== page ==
Posts by Category: MV Agusta

MV Agusta October 8, 2014 posted by

More Miles Wanted: 2006 MV Agusta F4 CC with 72 miles

F4CC_1a

Somewhere in Florida, a '06 MV Agusta F4 CC is crying silently on a showroom floor. Like a greyhound in a crate, a F1 car in LA traffic jam, a or dolphin in a goldfish bowl, this is just wrong. Sure it is pretty to look at...but it was made to MOVE! Unfortunately, with the rarity and expense of the CC model, it is likely to be purchased as a work of art and simply parked once again. The "CC" in the naming stands for Claudio Castiglioni, who was running the rebirth of MV Agusta (having already saved Cagiva/Ducati, Husqvarna, and a solid attempt with Moto Morini). Sadly, Claudio passed in 2011, which might elevate the value of these models even further. The CC model F4 is based on the R spec engine, and was produced to a grand total of 100 units. These are coveted bikes and represent the very best in motorcycle design, manufacture, and marketing. The CC was also frightfully expensive, topping the MV range and prompting the New York Times to proclaim it "a motorcycle for moguls." It was so exclusive it came with a Girard-Perregaux watch included as part of the purchase. Consider this your 'half off' sale opportunity!

F4CC_6

2006 MV Agusta F4CC with 72 miles!

F4CC_5

From the seller:
06 MV Agusta F4 CC # 93/100

F4CC_3

MI

More Miles Wanted:  2006 MV Agusta F4 CC with 72 miles
MV Agusta September 29, 2014 posted by

Rebirth, Italian Style: 2000 MV Agusta 750 Carbon/PROTOTYPE

What is art?   For a long time the belief was that a motorcycle could not be art because "art can never have any other purpose than itself".  But the folks at the Guggenheim museum in New York thought differently and their 1998 display the Art of the Motorcycle was the most popular event at the museum in decades.  Of course the fact that they had a Ducati 916 front and center probably helped.  The 916 was designed by Masimo Tamburini and probably did more to transform Ducati from little known Italian motorcycle manufacturer to high end luxury item than any other bike in their history.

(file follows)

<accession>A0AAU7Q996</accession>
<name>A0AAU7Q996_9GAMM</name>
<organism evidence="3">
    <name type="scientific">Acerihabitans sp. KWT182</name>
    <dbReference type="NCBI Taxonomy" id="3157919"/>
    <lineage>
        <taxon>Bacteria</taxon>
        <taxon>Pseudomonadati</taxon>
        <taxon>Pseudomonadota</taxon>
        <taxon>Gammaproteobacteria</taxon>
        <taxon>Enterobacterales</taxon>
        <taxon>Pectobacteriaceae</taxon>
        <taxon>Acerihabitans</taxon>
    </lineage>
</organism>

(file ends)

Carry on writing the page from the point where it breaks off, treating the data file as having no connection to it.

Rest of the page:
While for a lot of people the 916 would have been a career defining moment, Cagiva design house chief Massimo Taburini went on to design yet another jaw dropping blend of art and function and thereby relaunch an epic manufacturer into the new century.  I am referring of course to the MV Agusta 750 F4.

mv agust 2

Its hard now to explain the impact the new MV Agusta 750 F4 had when it was introduced. Bike design had become focused on blending function and weight (or as Colin Chapman is known for saying, "simplify, then add lightness").  The Honda Fireblade/CBR900 was the standard bearer of this philosophy and while bikes like the Fireblade were a technological tour-de-force, they inspired appreciation but not lust.

Into this setting came the rebirth of MV Agusta with the 750 F4, a drop dead, sexy red, narrow bodied bit of Italian exotica that didn't have the eye gouging 90's-style graphics packages. Plus it came with a rear end that was unlike anything else out there.

mv agust 3

2000 MV Agusta 750 ORO for sale on eBay

The first generation of the F4 model released to the public was the F4 750 Serie Oro and only 300 examples were produced, with only 60 being brought into the US.   A few seem to pop up on RSBFS repeatedly but this is not one of the previously listed bikes.